We offer a choice of reprographics services for on-site users, although this can be limited depending on the number of images required and the condition of individual documents.
Copies can usually be ordered in a variety of formats (digital copies, photographic prints etc.) The costs of these services and the time taken for copying may vary and should be explained by staff at the time of ordering. In most cases, we also allow self-service digital photography by on-site users.
It takes time to copy archival material because of the care needed to protect the documents and their context. Our pricing structure reflects this. All material is copied in a way that ensures the safety of the items and copies are supplied under the terms of copyright legislation. In some cases these restrictions may mean that some materials may not be copied. (For further details of the principles and practices behind our reprographics policy, see our Collections Care and Conservation Policy).
We have programmes in place to offer a variety of talks, exhibitions and tours for stakeholders able to visit the Centre in person. We help maintain a dedicated display space within College that is open to all, and also organise conferences and seminars within Churchill College and beyond on subjects related to the collections we hold. There is a permanent display based on the Archives Centre collections in the Wolfson Foyer (See https://www.chu.cam.ac.uk/about/history-churchill/).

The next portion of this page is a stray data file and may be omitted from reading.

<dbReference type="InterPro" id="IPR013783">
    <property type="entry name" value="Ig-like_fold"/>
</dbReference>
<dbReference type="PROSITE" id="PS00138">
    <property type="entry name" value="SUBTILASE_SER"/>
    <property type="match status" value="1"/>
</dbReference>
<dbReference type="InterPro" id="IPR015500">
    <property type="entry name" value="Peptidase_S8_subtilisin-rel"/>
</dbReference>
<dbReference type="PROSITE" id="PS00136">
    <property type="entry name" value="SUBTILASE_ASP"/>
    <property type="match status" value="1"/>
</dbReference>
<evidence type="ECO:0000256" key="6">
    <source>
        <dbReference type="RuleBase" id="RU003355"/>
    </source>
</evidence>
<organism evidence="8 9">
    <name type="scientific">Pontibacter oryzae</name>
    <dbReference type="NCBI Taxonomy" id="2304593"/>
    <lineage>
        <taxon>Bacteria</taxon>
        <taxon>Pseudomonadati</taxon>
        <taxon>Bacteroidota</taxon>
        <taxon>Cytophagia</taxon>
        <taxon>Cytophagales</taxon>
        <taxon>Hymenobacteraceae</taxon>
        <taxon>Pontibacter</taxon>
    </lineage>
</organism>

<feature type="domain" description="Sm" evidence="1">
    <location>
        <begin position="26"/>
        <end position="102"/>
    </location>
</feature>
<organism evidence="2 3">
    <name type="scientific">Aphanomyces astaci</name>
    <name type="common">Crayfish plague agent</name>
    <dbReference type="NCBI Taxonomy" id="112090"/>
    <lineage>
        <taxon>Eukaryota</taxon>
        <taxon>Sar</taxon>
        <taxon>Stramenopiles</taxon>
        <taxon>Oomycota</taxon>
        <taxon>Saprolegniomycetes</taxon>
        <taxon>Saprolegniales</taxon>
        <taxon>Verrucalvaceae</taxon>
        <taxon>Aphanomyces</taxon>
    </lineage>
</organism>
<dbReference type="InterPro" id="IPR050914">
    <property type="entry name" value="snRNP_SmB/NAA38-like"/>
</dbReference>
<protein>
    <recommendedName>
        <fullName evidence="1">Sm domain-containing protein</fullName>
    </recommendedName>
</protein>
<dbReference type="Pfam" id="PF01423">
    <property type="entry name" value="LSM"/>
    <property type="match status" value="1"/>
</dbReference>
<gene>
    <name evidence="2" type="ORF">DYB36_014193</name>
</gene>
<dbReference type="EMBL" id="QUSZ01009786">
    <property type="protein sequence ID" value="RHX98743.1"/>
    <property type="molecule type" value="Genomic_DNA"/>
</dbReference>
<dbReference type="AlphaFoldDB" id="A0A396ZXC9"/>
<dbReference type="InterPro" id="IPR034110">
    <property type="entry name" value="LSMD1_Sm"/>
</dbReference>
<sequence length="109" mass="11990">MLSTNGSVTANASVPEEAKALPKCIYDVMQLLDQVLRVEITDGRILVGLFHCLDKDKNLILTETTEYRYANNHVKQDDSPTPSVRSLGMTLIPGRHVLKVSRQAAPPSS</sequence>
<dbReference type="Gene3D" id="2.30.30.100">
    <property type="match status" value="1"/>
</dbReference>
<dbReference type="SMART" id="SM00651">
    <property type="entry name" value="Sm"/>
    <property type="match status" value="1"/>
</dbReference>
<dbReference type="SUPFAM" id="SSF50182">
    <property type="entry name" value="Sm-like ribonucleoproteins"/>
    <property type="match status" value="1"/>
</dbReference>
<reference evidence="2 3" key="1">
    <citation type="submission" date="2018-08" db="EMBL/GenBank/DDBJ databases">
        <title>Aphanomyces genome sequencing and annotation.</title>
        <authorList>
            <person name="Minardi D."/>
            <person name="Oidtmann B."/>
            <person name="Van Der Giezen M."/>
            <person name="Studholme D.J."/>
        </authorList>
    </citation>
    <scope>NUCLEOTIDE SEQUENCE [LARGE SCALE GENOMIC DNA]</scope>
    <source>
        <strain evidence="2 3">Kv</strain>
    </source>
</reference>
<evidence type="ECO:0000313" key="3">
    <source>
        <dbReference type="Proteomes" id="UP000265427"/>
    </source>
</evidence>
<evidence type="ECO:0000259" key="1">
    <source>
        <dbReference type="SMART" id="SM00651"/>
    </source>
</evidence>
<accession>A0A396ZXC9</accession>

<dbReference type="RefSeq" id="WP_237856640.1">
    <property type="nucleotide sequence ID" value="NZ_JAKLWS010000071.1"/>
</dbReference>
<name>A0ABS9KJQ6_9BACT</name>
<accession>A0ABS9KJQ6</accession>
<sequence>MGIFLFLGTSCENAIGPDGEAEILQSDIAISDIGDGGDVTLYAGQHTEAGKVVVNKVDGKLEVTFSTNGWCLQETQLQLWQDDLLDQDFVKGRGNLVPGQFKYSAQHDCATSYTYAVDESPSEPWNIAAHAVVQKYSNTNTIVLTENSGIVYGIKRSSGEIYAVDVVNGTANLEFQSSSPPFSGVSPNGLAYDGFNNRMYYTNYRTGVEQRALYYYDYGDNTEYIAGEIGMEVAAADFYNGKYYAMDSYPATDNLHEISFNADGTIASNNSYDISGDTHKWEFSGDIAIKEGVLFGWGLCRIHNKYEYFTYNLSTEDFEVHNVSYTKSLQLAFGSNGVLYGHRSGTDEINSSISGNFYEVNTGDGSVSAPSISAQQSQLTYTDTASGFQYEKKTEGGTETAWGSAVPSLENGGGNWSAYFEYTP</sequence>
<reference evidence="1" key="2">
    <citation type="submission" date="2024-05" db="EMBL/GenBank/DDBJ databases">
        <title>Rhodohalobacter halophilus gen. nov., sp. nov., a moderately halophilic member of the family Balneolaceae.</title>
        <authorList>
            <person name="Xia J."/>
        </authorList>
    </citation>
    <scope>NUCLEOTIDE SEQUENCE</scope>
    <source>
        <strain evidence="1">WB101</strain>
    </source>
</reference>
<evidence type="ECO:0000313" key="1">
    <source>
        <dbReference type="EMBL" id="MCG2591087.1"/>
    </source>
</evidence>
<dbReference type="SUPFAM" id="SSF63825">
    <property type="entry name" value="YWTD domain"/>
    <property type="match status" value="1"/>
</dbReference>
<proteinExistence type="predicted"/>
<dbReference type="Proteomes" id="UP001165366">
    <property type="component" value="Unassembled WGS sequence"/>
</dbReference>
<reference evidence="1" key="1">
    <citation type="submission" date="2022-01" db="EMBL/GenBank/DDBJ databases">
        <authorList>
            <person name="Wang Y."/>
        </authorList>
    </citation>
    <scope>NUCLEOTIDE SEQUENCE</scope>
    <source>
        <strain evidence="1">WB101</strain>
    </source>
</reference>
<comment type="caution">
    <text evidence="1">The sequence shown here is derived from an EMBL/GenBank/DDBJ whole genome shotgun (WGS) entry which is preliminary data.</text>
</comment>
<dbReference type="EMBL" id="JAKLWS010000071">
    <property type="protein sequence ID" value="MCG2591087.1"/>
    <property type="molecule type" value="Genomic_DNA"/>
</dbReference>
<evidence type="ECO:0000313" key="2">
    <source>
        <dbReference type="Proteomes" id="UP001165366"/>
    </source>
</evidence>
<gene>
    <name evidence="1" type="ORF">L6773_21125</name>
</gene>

5. Access to services for remote users
We recognise that not all of our current or potential stakeholders are able to visit us in person and that many might not want to. We are committed to provide suitable services for our remote users. To deliver these services, we have a regularly updated website, and are able to answer basic enquiries and requests for information by post, e-mail and telephone. Our standard enquiry service is free to all users and we envisage spending up to 30 minutes of work on each external enquiry.
As above, since the Covid pandemic, we have established a prototype sound hub and are also working towards the purchase of a Digital Preservation Management System with a ‘front end’ to enable the easier supply of digitized archive materials to remote users.